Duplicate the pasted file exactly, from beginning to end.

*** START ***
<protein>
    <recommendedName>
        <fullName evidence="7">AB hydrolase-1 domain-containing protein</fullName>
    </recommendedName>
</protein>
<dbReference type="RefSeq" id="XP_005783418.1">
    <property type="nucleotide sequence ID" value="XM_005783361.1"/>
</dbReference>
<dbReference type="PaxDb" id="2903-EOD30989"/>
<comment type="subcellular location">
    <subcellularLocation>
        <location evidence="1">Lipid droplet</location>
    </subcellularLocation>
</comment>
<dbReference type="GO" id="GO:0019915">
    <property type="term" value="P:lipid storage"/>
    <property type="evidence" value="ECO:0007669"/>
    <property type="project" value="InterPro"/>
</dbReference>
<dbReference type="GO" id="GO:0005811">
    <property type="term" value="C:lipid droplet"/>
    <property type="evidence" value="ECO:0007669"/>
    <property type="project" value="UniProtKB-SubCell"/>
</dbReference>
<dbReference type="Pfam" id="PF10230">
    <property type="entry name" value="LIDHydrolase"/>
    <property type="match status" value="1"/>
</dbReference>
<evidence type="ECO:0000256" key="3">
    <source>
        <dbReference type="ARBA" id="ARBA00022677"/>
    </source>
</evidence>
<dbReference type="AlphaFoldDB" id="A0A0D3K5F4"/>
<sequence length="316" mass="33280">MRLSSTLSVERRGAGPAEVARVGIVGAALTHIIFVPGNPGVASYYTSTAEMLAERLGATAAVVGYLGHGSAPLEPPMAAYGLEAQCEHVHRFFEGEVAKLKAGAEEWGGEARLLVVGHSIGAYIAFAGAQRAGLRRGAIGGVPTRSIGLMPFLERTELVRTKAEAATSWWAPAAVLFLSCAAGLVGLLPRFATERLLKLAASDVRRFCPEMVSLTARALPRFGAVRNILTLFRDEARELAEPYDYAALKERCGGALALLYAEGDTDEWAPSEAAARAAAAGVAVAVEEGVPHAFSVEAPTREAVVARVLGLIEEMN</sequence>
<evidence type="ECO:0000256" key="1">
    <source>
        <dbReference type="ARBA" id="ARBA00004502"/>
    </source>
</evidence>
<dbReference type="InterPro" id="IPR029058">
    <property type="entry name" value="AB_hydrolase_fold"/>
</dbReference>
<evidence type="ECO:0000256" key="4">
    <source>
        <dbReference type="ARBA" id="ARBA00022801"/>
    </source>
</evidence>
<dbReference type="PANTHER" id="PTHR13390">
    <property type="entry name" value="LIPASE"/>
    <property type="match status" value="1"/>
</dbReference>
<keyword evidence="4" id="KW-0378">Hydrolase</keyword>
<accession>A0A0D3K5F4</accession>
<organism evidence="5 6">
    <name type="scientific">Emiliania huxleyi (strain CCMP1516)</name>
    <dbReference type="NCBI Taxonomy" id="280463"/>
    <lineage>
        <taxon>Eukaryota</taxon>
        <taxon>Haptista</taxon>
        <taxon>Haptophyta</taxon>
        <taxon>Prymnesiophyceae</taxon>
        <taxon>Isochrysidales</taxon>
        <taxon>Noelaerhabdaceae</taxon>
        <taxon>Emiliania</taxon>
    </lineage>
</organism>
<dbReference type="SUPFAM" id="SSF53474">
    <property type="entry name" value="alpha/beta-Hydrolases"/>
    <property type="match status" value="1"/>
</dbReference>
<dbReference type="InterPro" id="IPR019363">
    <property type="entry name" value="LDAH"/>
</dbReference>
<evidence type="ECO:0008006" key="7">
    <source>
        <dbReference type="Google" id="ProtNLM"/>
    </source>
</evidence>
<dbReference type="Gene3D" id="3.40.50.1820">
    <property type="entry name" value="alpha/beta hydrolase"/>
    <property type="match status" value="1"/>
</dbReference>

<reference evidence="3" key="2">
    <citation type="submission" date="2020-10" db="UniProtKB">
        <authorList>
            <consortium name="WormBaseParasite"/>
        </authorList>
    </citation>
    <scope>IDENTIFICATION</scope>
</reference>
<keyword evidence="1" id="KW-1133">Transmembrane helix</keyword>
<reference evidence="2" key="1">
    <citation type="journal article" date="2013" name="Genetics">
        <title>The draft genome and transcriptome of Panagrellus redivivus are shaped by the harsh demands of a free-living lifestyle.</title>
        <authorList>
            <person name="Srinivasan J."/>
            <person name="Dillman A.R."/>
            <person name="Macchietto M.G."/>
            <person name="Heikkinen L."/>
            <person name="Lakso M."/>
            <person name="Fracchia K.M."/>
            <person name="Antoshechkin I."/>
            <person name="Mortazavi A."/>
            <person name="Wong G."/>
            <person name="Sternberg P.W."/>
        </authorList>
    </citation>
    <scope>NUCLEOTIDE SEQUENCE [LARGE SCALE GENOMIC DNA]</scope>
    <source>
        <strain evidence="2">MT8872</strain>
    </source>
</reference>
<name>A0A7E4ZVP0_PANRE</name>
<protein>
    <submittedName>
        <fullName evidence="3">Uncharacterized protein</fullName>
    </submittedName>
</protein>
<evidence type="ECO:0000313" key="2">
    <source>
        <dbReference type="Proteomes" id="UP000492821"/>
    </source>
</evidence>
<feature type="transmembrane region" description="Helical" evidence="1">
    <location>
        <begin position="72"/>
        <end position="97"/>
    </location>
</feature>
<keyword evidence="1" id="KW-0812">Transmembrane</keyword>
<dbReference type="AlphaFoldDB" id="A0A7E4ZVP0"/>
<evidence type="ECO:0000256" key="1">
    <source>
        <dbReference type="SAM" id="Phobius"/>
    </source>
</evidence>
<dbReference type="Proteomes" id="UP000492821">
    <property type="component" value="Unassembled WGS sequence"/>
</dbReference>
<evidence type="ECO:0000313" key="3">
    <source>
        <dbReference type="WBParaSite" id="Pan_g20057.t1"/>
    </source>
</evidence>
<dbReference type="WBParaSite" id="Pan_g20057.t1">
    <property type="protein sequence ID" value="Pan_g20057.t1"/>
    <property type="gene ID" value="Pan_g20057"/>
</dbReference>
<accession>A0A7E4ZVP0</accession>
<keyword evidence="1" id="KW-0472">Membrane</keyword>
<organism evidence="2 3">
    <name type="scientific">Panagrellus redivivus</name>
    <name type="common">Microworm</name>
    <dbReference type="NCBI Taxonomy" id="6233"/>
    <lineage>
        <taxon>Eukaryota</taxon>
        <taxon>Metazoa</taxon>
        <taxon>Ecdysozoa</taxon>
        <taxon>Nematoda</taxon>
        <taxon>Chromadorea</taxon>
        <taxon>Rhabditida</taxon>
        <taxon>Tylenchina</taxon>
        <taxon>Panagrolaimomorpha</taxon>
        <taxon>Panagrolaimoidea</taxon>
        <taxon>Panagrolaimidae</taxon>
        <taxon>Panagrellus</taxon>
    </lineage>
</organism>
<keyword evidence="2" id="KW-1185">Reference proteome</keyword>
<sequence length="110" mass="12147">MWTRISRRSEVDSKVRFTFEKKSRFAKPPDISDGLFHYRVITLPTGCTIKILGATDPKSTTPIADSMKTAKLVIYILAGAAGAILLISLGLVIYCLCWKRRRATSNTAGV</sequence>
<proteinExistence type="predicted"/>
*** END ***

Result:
<protein>
    <recommendedName>
        <fullName evidence="7">AB hydrolase-1 domain-containing protein</fullName>
    </recommendedName>
</protein>
<dbReference type="RefSeq" id="XP_005783418.1">
    <property type="nucleotide sequence ID" value="XM_005783361.1"/>
</dbReference>
<dbReference type="PaxDb" id="2903-EOD30989"/>
<comment type="subcellular location">
    <subcellularLocation>
        <location evidence="1">Lipid droplet</location>
    </subcellularLocation>
</comment>
<dbReference type="GO" id="GO:0019915">
    <property type="term" value="P:lipid storage"/>
    <property type="evidence" value="ECO:0007669"/>
    <property type="project" value="InterPro"/>
</dbReference>
<dbReference type="GO" id="GO:0005811">
    <property type="term" value="C:lipid droplet"/>
    <property type="evidence" value="ECO:0007669"/>
    <property type="project" value="UniProtKB-SubCell"/>
</dbReference>
<dbReference type="Pfam" id="PF10230">
    <property type="entry name" value="LIDHydrolase"/>
    <property type="match status" value="1"/>
</dbReference>
<evidence type="ECO:0000256" key="3">
    <source>
        <dbReference type="ARBA" id="ARBA00022677"/>
    </source>
</evidence>
<dbReference type="AlphaFoldDB" id="A0A0D3K5F4"/>
<sequence length="316" mass="33280">MRLSSTLSVERRGAGPAEVARVGIVGAALTHIIFVPGNPGVASYYTSTAEMLAERLGATAAVVGYLGHGSAPLEPPMAAYGLEAQCEHVHRFFEGEVAKLKAGAEEWGGEARLLVVGHSIGAYIAFAGAQRAGLRRGAIGGVPTRSIGLMPFLERTELVRTKAEAATSWWAPAAVLFLSCAAGLVGLLPRFATERLLKLAASDVRRFCPEMVSLTARALPRFGAVRNILTLFRDEARELAEPYDYAALKERCGGALALLYAEGDTDEWAPSEAAARAAAAGVAVAVEEGVPHAFSVEAPTREAVVARVLGLIEEMN</sequence>
<evidence type="ECO:0000256" key="1">
    <source>
        <dbReference type="ARBA" id="ARBA00004502"/>
    </source>
</evidence>
<dbReference type="InterPro" id="IPR029058">
    <property type="entry name" value="AB_hydrolase_fold"/>
</dbReference>
<evidence type="ECO:0000256" key="4">
    <source>
        <dbReference type="ARBA" id="ARBA00022801"/>
    </source>
</evidence>
<dbReference type="PANTHER" id="PTHR13390">
    <property type="entry name" value="LIPASE"/>
    <property type="match status" value="1"/>
</dbReference>
<keyword evidence="4" id="KW-0378">Hydrolase</keyword>
<accession>A0A0D3K5F4</accession>
<organism evidence="5 6">
    <name type="scientific">Emiliania huxleyi (strain CCMP1516)</name>
    <dbReference type="NCBI Taxonomy" id="280463"/>
    <lineage>
        <taxon>Eukaryota</taxon>
        <taxon>Haptista</taxon>
        <taxon>Haptophyta</taxon>
        <taxon>Prymnesiophyceae</taxon>
        <taxon>Isochrysidales</taxon>
        <taxon>Noelaerhabdaceae</taxon>
        <taxon>Emiliania</taxon>
    </lineage>
</organism>
<dbReference type="SUPFAM" id="SSF53474">
    <property type="entry name" value="alpha/beta-Hydrolases"/>
    <property type="match status" value="1"/>
</dbReference>
<dbReference type="InterPro" id="IPR019363">
    <property type="entry name" value="LDAH"/>
</dbReference>
<evidence type="ECO:0008006" key="7">
    <source>
        <dbReference type="Google" id="ProtNLM"/>
    </source>
</evidence>
<dbReference type="Gene3D" id="3.40.50.1820">
    <property type="entry name" value="alpha/beta hydrolase"/>
    <property type="match status" value="1"/>
</dbReference>

<reference evidence="3" key="2">
    <citation type="submission" date="2020-10" db="UniProtKB">
        <authorList>
            <consortium name="WormBaseParasite"/>
        </authorList>
    </citation>
    <scope>IDENTIFICATION</scope>
</reference>
<keyword evidence="1" id="KW-1133">Transmembrane helix</keyword>
<reference evidence="2" key="1">
    <citation type="journal article" date="2013" name="Genetics">
        <title>The draft genome and transcriptome of Panagrellus redivivus are shaped by the harsh demands of a free-living lifestyle.</title>
        <authorList>
            <person name="Srinivasan J."/>
            <person name="Dillman A.R."/>
            <person name="Macchietto M.G."/>
            <person name="Heikkinen L."/>
            <person name="Lakso M."/>
            <person name="Fracchia K.M."/>
            <person name="Antoshechkin I."/>
            <person name="Mortazavi A."/>
            <person name="Wong G."/>
            <person name="Sternberg P.W."/>
        </authorList>
    </citation>
    <scope>NUCLEOTIDE SEQUENCE [LARGE SCALE GENOMIC DNA]</scope>
    <source>
        <strain evidence="2">MT8872</strain>
    </source>
</reference>
<name>A0A7E4ZVP0_PANRE</name>
<protein>
    <submittedName>
        <fullName evidence="3">Uncharacterized protein</fullName>
    </submittedName>
</protein>
<evidence type="ECO:0000313" key="2">
    <source>
        <dbReference type="Proteomes" id="UP000492821"/>
    </source>
</evidence>
<feature type="transmembrane region" description="Helical" evidence="1">
    <location>
        <begin position="72"/>
        <end position="97"/>
    </location>
</feature>
<keyword evidence="1" id="KW-0812">Transmembrane</keyword>
<dbReference type="AlphaFoldDB" id="A0A7E4ZVP0"/>
<evidence type="ECO:0000256" key="1">
    <source>
        <dbReference type="SAM" id="Phobius"/>
    </source>
</evidence>
<dbReference type="Proteomes" id="UP000492821">
    <property type="component" value="Unassembled WGS sequence"/>
</dbReference>
<evidence type="ECO:0000313" key="3">
    <source>
        <dbReference type="WBParaSite" id="Pan_g20057.t1"/>
    </source>
</evidence>
<dbReference type="WBParaSite" id="Pan_g20057.t1">
    <property type="protein sequence ID" value="Pan_g20057.t1"/>
    <property type="gene ID" value="Pan_g20057"/>
</dbReference>
<accession>A0A7E4ZVP0</accession>
<keyword evidence="1" id="KW-0472">Membrane</keyword>
<organism evidence="2 3">
    <name type="scientific">Panagrellus redivivus</name>
    <name type="common">Microworm</name>
    <dbReference type="NCBI Taxonomy" id="6233"/>
    <lineage>
        <taxon>Eukaryota</taxon>
        <taxon>Metazoa</taxon>
        <taxon>Ecdysozoa</taxon>
        <taxon>Nematoda</taxon>
        <taxon>Chromadorea</taxon>
        <taxon>Rhabditida</taxon>
        <taxon>Tylenchina</taxon>
        <taxon>Panagrolaimomorpha</taxon>
        <taxon>Panagrolaimoidea</taxon>
        <taxon>Panagrolaimidae</taxon>
        <taxon>Panagrellus</taxon>
    </lineage>
</organism>
<keyword evidence="2" id="KW-1185">Reference proteome</keyword>
<sequence length="110" mass="12147">MWTRISRRSEVDSKVRFTFEKKSRFAKPPDISDGLFHYRVITLPTGCTIKILGATDPKSTTPIADSMKTAKLVIYILAGAAGAILLISLGLVIYCLCWKRRRATSNTAGV</sequence>
<proteinExistence type="predicted"/>